Conditioner is one of the most important products that you can use on your hair. It helps to keep your hair hydrated and healthy, and it makes it easier to style. We will discuss what conditioner is, what it does for your hair, and how to choose the right one for you… So if you’re interested in learning more about this essential haircare product. If you’re like me, you probably enjoy the feeling of freshly washed hair, but hate the frizz and static that comes along with it. That’s where conditioner comes in – it can help tame your locks and make them more manageable.
Different types of conditioners
Conditioners are an important part of any hair care regimen. But with so many different types and brands available, it can be difficult to know which one is right for you. In this post, we’ll take a look at the different types of conditioners available on the market today, and we’ll discuss what each one is best suited for. So whether you’re looking for a deep-conditioning treatment or just a basic conditioning formula.
Right conditioner for your hair type
If you’re like most people, you probably think that all conditioners are created equal. However, this is not the case. Different conditioners can have different effects on your hair, depending on your hair type. So, how do you choose the right conditioner for your hair? In this post, we will discuss the different types of conditioners and how to choose the right one for you.
Conditioners are rich in different contents, making them adapted to each person’s hair needs. Basic ingredients used in commercial conditioners are Humectants: which attract water and keep the product moist ( glycerol, panthenol ); oils or fats that can also act as emollients to add shine and add moisture (cocoa butter, Shea butter), emulsifiers (oils combined with water-soluble substances), thickeners, silicones (dimethicone, amodimethicone ), proteins which aim at strengthening the hair fiber, preservatives.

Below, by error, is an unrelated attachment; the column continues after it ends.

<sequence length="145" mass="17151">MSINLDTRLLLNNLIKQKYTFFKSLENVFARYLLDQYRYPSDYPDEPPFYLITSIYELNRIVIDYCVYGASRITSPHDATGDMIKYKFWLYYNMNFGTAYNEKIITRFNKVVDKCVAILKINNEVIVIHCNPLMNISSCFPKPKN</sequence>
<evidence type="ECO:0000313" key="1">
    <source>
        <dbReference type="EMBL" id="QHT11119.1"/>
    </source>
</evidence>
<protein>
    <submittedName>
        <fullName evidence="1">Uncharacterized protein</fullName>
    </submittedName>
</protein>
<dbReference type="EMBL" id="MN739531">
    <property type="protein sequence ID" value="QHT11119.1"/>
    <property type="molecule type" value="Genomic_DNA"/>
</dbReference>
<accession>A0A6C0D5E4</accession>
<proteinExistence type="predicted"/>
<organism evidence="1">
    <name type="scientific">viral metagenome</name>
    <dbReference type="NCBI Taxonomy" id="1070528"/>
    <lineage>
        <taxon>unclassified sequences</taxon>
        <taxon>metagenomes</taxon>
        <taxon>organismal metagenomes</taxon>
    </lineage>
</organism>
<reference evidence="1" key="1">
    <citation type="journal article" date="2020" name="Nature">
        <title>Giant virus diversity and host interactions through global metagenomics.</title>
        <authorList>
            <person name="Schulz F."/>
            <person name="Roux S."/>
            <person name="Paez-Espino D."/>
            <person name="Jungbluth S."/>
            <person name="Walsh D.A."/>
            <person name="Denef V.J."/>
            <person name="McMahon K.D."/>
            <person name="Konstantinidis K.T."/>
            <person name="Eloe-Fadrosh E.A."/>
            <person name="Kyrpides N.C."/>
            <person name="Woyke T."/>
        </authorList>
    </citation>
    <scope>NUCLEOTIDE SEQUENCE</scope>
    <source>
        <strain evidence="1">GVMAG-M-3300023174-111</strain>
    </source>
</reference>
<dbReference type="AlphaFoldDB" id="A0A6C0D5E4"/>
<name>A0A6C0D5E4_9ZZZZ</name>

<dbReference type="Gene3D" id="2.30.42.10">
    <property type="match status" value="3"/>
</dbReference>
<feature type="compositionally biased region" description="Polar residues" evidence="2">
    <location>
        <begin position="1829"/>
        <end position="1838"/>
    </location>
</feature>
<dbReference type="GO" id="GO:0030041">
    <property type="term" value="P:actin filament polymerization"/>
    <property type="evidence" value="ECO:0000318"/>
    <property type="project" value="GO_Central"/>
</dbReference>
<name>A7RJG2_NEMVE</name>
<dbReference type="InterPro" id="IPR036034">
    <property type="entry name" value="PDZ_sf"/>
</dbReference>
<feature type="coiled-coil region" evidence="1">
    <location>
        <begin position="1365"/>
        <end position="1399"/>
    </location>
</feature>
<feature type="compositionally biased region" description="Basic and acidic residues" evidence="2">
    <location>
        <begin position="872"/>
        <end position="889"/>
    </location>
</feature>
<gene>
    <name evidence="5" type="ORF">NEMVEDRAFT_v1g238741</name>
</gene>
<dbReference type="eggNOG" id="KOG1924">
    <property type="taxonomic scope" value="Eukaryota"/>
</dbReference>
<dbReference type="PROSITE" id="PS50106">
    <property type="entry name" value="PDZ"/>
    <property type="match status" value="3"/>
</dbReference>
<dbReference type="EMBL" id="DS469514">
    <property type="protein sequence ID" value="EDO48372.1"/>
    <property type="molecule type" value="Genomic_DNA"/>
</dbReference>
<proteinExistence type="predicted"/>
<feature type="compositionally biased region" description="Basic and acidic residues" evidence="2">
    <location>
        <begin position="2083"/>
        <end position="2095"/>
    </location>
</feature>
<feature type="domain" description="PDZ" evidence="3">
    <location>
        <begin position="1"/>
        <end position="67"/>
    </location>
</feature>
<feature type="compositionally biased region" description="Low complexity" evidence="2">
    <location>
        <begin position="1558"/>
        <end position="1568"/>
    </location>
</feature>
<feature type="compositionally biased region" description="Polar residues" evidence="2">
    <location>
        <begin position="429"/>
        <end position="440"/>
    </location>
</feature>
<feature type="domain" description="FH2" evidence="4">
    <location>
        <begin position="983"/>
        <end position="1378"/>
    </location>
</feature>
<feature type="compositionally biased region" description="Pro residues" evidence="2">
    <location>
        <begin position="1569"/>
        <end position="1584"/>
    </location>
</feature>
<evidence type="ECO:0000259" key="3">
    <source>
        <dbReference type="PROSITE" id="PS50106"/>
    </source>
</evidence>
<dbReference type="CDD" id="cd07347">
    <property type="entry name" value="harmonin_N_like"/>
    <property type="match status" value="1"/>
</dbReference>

the For normal hair: conditioner containing glycerol or oils, with no or few silicones.
For dry or damaged hair: Conditioner containing oils, proteins, and/or keratin, with little glycerol.
For oily hair: Conditioner containing silicon, emulsifiers, preservatives and little oils. Conditioners containing hydrolyzed proteins can also help if you’re experiencing hair loss.
For colored or treated hair: Conditioner containing silicones (to avoid water entering the cuticle and oxidizing the color), proteins (to strengthen), glycerol ( to hydrate).There is no need of a silicone conditioner for oily hair, as it will only suffocate the hair and make it oilier.
. For this case, a good shampoo (without silicone) every 2-3 days may be enough to cleanse it from product residue while still being gentle on hair.
Conditioner can also be used as a leave-in hair treatment, if applied on damp hair to seal in the moisture before drying or styling it. This way, your hair will benefit from its goodness without having to rinse it away.
How to use conditioner correctly:
Apply the conditioner on your ends first and let it travel up to the scalp. This way, you’re going to avoid clumps of hair being coat in product and your roots will have a chance of breathing. If you have issues with tangles or knots, use a wide tooth comb or a detangler.
If you feel that your hair is too greasy from products, a good shampoo can strip it and help.
Different ways of conditioning:
Leave-in conditioner applied on damp hair is the most effective way to seal in moisture and protect your hair from heat, weather or mechanical damage during the day. It can be use alone if you don’t have time to wash your hair at night, or before using hot rollers to capture moisture and give your hair extra shine.
You can also use it before blow-drying your hair straight, to protect against the heat and make the task easier.
On dry hair
On dry hair (once a week or once in two weeks), you can apply a leave-in conditioner. After shampooing and towel drying your hair, combing it through. You can also apply a small amount on the ends after styling for an extra shine boost.
Deep conditioning is a process in which you put your hair under very warm water (near boiling point).To open its cuticle, allowing conditioner to get past it and moisturize it from inside. The technique consists in applying product with gloves on for 5 to 10 minutes, then rinsing it off. Hot oil treatments are an easier version for this process: you warm either coconut oil or olive oil on low heat in a saucepan. Until it’s liquid, then apply it on your hair and cover with a shower cap or several plastic bags, leave it on for 30 minutes. You